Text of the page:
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Mahler suggestions

Connemara

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I'd like to listen to more Mahler. What are your favorite recordings? Which symphony do you like best?
 

rach2jlc

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The number 7 is very interesting; my favorite recording is Solti with the Chicago Symphony.

My personal favorite is the number 9; there are several good recordings, but the one I have that I like is with Boulez and Chicago.

Certainly parts of the no. 8 are really gorgeous; I have Abbado with the Berlin Phil. Listen to Part II: Sehr Langsam beginnend (that part is only about 5 or 6 minutes long)... WOW! It will knock you out.

Others are very famous and rightly so... people always talk about the no. 2 and the no. 5... early mahler is nice and all, but I like his later, really oppressively heavy, "eh, I'm sickly and I'm dying but I have to transcend the world" sort of stuff.
 

Mauby

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Originally Posted by rach2jlc
The number 7 is very interesting; my favorite recording is Solti with the Chicago Symphony.

My personal favorite is the number 9; there are several good recordings, but the one I have that I like is with Boulez and Chicago.

Certainly parts of the no. 8 are really gorgeous; I have Abbado with the Berlin Phil. Listen to Part II: Sehr Langsam beginnend (that part is only about 5 or 6 minutes long)... WOW! It will knock you out.

Others are very famous and rightly so... people always talk about the no. 2 and the no. 5... early mahler is nice and all, but I like his later, really oppressively heavy, "eh, I'm sickly and I'm dying but I have to transcend the world" sort of stuff.


Good advice, thanks.
 

King Francis

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Originally Posted by rach2jlc
The number 7 is very interesting; my favorite recording is Solti with the Chicago Symphony.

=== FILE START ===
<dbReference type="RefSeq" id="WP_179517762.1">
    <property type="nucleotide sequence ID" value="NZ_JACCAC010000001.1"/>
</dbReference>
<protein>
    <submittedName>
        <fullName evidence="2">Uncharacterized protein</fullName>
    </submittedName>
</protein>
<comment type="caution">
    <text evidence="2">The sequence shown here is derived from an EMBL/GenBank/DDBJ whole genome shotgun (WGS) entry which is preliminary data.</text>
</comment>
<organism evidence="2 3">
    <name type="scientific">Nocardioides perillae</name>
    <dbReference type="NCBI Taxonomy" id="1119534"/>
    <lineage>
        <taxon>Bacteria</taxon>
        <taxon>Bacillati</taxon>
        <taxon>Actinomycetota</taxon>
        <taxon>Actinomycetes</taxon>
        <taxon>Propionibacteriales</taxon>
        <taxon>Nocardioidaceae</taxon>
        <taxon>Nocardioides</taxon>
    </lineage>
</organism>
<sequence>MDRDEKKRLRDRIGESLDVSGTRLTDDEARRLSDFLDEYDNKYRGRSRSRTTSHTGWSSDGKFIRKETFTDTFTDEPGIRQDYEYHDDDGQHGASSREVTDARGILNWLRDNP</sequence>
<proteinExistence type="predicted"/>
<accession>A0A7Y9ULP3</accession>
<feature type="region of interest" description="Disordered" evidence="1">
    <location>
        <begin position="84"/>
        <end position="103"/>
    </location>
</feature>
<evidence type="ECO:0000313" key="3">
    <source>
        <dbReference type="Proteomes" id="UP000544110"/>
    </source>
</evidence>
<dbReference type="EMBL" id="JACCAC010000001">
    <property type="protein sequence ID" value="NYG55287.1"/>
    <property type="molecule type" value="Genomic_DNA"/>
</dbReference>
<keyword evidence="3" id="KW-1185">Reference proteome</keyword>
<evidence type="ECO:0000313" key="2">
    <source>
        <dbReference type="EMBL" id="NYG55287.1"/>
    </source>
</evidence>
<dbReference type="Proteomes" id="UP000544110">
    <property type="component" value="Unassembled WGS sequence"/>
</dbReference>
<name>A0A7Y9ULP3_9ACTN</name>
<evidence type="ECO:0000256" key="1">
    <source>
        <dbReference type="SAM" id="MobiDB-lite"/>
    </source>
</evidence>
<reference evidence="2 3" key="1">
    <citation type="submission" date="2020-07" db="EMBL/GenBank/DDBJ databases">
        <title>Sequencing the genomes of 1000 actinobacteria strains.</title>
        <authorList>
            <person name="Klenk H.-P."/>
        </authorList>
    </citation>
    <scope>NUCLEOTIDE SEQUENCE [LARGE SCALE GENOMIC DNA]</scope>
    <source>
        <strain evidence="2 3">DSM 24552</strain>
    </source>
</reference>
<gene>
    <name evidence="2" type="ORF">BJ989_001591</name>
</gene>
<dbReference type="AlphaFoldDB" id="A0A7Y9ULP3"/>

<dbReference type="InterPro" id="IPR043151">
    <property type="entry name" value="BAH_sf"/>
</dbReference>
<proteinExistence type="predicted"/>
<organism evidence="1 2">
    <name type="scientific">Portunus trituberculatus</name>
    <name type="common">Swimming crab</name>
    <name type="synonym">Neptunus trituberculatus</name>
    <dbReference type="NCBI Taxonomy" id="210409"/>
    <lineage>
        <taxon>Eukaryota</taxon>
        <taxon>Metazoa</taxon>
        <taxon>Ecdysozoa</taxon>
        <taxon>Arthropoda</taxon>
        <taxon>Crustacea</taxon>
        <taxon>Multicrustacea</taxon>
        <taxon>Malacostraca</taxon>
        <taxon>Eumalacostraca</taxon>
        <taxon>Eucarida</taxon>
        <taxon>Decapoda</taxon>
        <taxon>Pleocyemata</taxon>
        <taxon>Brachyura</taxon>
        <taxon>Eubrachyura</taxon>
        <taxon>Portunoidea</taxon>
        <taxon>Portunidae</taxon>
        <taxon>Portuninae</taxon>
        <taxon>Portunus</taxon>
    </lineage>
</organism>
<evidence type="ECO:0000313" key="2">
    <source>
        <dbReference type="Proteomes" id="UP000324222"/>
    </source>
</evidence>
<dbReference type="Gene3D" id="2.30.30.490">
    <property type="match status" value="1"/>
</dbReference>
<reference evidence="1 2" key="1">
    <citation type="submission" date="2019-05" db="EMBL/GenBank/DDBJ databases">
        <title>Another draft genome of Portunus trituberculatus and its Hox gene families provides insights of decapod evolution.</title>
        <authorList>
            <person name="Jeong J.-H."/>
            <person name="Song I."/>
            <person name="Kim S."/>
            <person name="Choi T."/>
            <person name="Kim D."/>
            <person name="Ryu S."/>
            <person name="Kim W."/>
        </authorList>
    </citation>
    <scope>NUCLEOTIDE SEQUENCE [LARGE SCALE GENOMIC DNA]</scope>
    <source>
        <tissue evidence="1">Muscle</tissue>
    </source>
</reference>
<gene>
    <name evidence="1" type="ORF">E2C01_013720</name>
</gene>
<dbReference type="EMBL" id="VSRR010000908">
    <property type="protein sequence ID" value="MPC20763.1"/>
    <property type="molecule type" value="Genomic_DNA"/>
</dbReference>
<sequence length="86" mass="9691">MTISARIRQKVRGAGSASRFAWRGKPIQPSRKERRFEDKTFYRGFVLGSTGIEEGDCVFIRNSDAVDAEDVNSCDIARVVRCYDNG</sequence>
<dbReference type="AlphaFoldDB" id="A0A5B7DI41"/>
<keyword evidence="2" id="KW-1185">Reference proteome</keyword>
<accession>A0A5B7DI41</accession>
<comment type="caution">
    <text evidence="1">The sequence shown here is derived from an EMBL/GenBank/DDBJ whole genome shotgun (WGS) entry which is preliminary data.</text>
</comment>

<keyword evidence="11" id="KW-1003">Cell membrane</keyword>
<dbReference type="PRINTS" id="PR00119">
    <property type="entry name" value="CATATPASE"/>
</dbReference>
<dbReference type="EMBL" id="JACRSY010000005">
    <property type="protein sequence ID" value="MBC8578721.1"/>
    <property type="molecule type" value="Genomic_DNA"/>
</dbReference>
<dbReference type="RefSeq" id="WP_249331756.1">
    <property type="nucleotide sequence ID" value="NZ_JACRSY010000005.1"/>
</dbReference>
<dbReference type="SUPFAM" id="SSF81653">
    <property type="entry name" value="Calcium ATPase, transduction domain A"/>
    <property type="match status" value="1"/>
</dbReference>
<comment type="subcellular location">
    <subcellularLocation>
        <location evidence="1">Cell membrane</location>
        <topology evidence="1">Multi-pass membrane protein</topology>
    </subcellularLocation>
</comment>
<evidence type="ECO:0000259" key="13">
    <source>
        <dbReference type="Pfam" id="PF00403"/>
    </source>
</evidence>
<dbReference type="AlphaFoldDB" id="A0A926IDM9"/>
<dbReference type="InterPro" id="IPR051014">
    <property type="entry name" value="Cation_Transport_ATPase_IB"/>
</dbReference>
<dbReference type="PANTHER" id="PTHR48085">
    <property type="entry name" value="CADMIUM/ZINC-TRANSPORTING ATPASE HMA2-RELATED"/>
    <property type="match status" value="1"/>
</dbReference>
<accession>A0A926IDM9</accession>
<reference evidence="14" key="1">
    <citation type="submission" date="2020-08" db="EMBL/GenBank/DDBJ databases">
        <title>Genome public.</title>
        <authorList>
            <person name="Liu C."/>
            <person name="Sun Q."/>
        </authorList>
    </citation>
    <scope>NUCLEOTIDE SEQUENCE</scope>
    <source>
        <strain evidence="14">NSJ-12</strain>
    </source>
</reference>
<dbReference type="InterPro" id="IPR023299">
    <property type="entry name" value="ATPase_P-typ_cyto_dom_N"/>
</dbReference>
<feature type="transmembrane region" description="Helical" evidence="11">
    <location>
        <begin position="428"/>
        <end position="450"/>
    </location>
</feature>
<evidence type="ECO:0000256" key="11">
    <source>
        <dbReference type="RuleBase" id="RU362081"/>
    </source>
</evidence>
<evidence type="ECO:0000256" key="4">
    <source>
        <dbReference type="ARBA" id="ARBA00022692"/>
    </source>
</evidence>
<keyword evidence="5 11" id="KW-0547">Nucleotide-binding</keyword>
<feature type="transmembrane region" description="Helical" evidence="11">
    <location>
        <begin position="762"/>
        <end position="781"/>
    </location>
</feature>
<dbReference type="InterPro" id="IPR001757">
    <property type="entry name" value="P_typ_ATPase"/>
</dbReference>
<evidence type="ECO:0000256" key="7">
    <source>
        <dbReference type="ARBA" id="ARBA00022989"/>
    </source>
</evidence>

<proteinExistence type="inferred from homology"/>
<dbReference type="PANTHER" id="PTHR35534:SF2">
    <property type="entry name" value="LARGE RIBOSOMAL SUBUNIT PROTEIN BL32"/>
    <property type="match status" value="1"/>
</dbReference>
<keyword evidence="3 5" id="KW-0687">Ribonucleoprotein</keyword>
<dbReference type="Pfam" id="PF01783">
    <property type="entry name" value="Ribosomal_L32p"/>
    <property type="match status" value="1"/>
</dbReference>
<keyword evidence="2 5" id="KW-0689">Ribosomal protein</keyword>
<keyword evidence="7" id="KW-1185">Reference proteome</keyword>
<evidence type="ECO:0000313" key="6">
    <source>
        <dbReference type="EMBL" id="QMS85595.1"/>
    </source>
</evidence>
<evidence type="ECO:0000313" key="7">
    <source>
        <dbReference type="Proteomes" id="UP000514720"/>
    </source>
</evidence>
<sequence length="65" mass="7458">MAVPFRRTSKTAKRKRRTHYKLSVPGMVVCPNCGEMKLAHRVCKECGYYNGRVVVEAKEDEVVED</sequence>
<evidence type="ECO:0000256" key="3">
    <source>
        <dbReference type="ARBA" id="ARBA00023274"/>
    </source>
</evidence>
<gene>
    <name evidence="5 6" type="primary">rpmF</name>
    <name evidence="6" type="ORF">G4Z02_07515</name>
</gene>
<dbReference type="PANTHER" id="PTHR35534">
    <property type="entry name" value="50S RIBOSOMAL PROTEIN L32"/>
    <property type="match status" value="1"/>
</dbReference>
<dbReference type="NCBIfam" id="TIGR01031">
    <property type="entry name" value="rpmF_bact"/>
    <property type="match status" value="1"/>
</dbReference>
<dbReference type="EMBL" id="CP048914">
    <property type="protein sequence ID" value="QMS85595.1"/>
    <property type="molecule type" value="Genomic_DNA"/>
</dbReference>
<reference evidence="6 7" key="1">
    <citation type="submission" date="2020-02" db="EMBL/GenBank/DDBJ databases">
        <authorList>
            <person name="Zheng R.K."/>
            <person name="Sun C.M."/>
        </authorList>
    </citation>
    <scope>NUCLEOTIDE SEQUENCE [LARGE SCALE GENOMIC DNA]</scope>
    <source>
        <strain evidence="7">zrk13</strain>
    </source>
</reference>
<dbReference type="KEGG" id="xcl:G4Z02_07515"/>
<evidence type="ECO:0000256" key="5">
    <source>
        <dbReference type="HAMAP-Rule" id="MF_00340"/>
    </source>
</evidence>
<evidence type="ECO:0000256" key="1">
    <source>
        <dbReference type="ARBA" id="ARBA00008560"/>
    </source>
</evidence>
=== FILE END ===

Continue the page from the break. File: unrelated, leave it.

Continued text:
Manton

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2 and 5 are the easiest to get into, so start there.
 

Full Canvas

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Start with the 9th. Then come back in one month (after one of your Connemara crying jags) and tell us how it changed your life.

Interestingly, Anatole Broyard offers a less than complimentary look at Lewis Thomas' Late Night Thoughts on Reading Mahler's Ninth Symphony in today's NYT. Interesting because the book was written more than twenty-five years ago.



___
 

tlmusic

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Each of the Mahler Symphonies is a quality work. The one I always go back to is No. 2--Claudio Abbado with the Chicago Symphony (Deutsche Grammophon).
Originally Posted by rach2jlc
early mahler is nice and all, but I like his later, really oppressively heavy, "eh, I'm sickly and I'm dying but I have to transcend the world" sort of stuff.
I get the feeling that all of Mahler's Symphonies display this mood--#2 and #6 especially for me.
 

johnapril

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Christmas is the time for the fourth symphony.
 

aportnoy

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Originally Posted by johnapril
Christmas is the time for the fourth symphony.

The sleigh bells are amazing.

I've heard both Solti and Abaddo conduct Mahler with The Chicago. Both were exceptional but quite different. That being said, Lenny's Mahler interpretations are my favorite.
 

tlmusic

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A friend told me about a guy who had a special requirement of his fiancÃ
.

She had to accompany him to hear all of the Mahler Symphonies. They had to be in chronological order. After that experience(it took some ten years), they could be married.
 

Thomas